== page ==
The street division of Keizer’s Public Works Department oversees the city streets, lighting, traffic signals, sidewalks and bike paths.
Through intergovernmental agreements (IGA), the city contracts striping services with Marion County, while traffic signal system operations are contracted through the city of Salem.
Street sweeping is an essential part of reducing litter, improving safety on the roadways and keeping waterways healthy.
All city streets are cleaned on a regular basis and are currently sub-contracted out to Wheat LLC, a division of Loren’s Sanitation.
Keizer’s sewer system is operated and maintained by the city of Salem in another intergovernmental agreement.
The city maintains the water system in Keizer. The water system is managed by the city and provides drinking water drawn from 15 wells located throughout Keizer.
Each residence and commerical building receives a city services bill that invoices for water, sewer and storm water services, totaling more than 10,000 accounts.
Federal, state and city regulations address the protections and restorations of water that sustains the community, economy and vitality through the Clean Water Act. Keizer has three water bodies to protect: Claggett Creek, Labish Ditch and the Willamette River.
Most of what enters the waterways is rain. Rain washes what is on our streets and sidewalks to the gutters into the stormwater system that ends up in our streams and rivers.
Keizer’s Public Works Department oversees this entire system, including adherence to rules that regulate what goes into the city’s storm drains.
The Stormwater Division operates and maintains 125 miles of stormwater pipes and hundreds of other stormwater assets such as catch basins, manholes, vegetated stormwater facilities and outfalls.
The Environmental Divison develops and implements plans and programs to ensure compliance with water quality regulations.
The (Stormwater) Division’s goal is to provide a storm drainage system that is safe, clean and effective; that requires daily inspections, repairs and cleanings to reduce local flooding, prevent pollution from entering our waterways and prevent infrastructure failure.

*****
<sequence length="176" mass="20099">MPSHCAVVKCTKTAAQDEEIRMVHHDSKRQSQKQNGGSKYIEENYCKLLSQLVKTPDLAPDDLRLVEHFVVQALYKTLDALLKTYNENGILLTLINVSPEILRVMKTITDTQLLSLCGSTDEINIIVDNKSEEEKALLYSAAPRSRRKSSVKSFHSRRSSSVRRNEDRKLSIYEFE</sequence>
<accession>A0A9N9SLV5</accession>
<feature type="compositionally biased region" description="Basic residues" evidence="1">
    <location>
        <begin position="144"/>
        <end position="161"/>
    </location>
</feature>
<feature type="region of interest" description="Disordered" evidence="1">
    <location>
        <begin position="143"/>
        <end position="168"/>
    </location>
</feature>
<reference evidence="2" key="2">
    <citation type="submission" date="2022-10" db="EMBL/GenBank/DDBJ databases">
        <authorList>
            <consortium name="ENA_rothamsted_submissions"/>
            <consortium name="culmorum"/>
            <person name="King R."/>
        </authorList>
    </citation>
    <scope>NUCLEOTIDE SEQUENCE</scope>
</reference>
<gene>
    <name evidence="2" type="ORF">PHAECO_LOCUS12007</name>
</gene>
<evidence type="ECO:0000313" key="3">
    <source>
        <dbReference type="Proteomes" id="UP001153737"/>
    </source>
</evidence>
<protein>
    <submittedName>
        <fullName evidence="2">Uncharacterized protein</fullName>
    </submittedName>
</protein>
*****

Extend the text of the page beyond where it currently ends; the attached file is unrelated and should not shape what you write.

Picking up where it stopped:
“Stormwater is water from storm events like rainfall or any type of precipitation that falls outside of your home,” explained Keare Blaylock, Keizer’s Environmental and Technical Division Manager.
Water inside of a home is different—it goes to the sewer, whereas the water outside your home goes to the storm drains. In urban areas, impervious surfaces such as pavement and roofs prevent rain from naturally soaking into the ground.
“It’s important to make the distinction because water from inside a home goes to a treatment plant and it’s treated before it’s released to the waterways. Water that falls outside of your home goes to a storm drain or a street drain, and that goes directly to the river without treatment. That is kind of the big picture of storm water,” said Blaylock.
The pipes that eventually carry stormwater to the Willamette River are separate from the city’s sewer system, which is maintained by the City of Salem. The pipes range in size from as narrow as four inches up to 36 inches.
The more than 100 miles of stormwater drainage pipes are under every neighborhood in Keizer, except for private communities such as Inland Shores and McNary Estates, which have their own private stormwater systems.
A Keizer homeowner is billed a 5% license fee for stormwater and one equivalent service unit (ESU) which translates to about $16 every other month. ESU is a configuration of development or impervious surface estimated to contribute an amount of runoff to a city’s stormwater system which is approximately equal to that created by the average developed single family residence within the City. One ESU is equal to 3,000 square feet of impervious surface area.
Expansive parking lots and large roofs on houses and buildings impede rainwater from going to the ultimate location: into the ground. Every commercial development is required to have a stormwater system, some in which collected water is injected directly into the ground.
Those funds are used exclusively for stormwater projects which include inspections of the pipes, drains and catch basins. There are more than 2,000 catch basins in Keizer and each needs to be cleaned out by the operations employees, using the large vacuum truck.
Those catch basins catch a lot of litter.
“You find lots of soda drinkers,” said Jenny Ammon, the city’s Environmental Education Coordinator. “You have cigarettes, lots and lots of cigarettes. Masks have been a big component of litter in our Trashy Tuesday public litter clean-ups. There’s a lot of alcohol containers that do not make it into the recycling bin, along with plastic bags. It goes out there to the storm drains.”
“People should remember, this is their community. Just leave it better,” said Blaylock. What we do on land affects our waterways. “Stormwater is connected to the water that we play in, that we want to fish in, that we want to recreate by. I think everybody can and should recognize the role they play in and be part of the solution.”